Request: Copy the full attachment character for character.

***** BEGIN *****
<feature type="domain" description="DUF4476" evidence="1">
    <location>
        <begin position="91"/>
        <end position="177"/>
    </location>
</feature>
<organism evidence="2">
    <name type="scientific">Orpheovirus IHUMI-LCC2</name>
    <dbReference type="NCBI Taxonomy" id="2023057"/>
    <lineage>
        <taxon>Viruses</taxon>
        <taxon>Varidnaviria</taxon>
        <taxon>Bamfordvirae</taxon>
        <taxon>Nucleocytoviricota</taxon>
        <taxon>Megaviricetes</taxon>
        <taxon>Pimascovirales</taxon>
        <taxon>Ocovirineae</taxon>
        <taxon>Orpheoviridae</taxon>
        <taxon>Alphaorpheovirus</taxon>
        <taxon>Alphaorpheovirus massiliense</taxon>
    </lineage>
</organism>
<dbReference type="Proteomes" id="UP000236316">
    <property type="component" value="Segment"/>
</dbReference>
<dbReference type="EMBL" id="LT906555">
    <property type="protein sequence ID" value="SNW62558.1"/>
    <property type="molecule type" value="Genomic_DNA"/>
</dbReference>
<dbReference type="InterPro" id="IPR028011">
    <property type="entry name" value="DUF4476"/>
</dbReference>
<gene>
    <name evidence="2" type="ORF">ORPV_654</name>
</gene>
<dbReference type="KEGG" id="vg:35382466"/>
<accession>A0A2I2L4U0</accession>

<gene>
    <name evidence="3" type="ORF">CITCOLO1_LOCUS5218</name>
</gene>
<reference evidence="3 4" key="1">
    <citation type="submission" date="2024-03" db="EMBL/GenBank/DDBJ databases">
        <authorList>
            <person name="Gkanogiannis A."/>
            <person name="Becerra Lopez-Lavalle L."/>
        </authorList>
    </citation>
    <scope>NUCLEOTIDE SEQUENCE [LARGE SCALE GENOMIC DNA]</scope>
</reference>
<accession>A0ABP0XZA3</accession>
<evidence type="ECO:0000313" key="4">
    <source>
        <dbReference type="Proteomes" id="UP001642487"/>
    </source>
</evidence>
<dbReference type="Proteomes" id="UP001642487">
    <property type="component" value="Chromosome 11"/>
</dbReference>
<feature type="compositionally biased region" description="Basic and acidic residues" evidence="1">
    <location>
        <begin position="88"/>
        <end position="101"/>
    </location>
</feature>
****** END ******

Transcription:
<feature type="domain" description="DUF4476" evidence="1">
    <location>
        <begin position="91"/>
        <end position="177"/>
    </location>
</feature>
<organism evidence="2">
    <name type="scientific">Orpheovirus IHUMI-LCC2</name>
    <dbReference type="NCBI Taxonomy" id="2023057"/>
    <lineage>
        <taxon>Viruses</taxon>
        <taxon>Varidnaviria</taxon>
        <taxon>Bamfordvirae</taxon>
        <taxon>Nucleocytoviricota</taxon>
        <taxon>Megaviricetes</taxon>
        <taxon>Pimascovirales</taxon>
        <taxon>Ocovirineae</taxon>
        <taxon>Orpheoviridae</taxon>
        <taxon>Alphaorpheovirus</taxon>
        <taxon>Alphaorpheovirus massiliense</taxon>
    </lineage>
</organism>
<dbReference type="Proteomes" id="UP000236316">
    <property type="component" value="Segment"/>
</dbReference>
<dbReference type="EMBL" id="LT906555">
    <property type="protein sequence ID" value="SNW62558.1"/>
    <property type="molecule type" value="Genomic_DNA"/>
</dbReference>
<dbReference type="InterPro" id="IPR028011">
    <property type="entry name" value="DUF4476"/>
</dbReference>
<gene>
    <name evidence="2" type="ORF">ORPV_654</name>
</gene>
<dbReference type="KEGG" id="vg:35382466"/>
<accession>A0A2I2L4U0</accession>

<gene>
    <name evidence="3" type="ORF">CITCOLO1_LOCUS5218</name>
</gene>
<reference evidence="3 4" key="1">
    <citation type="submission" date="2024-03" db="EMBL/GenBank/DDBJ databases">
        <authorList>
            <person name="Gkanogiannis A."/>
            <person name="Becerra Lopez-Lavalle L."/>
        </authorList>
    </citation>
    <scope>NUCLEOTIDE SEQUENCE [LARGE SCALE GENOMIC DNA]</scope>
</reference>
<accession>A0ABP0XZA3</accession>
<evidence type="ECO:0000313" key="4">
    <source>
        <dbReference type="Proteomes" id="UP001642487"/>
    </source>
</evidence>
<dbReference type="Proteomes" id="UP001642487">
    <property type="component" value="Chromosome 11"/>
</dbReference>
<feature type="compositionally biased region" description="Basic and acidic residues" evidence="1">
    <location>
        <begin position="88"/>
        <end position="101"/>
    </location>
</feature>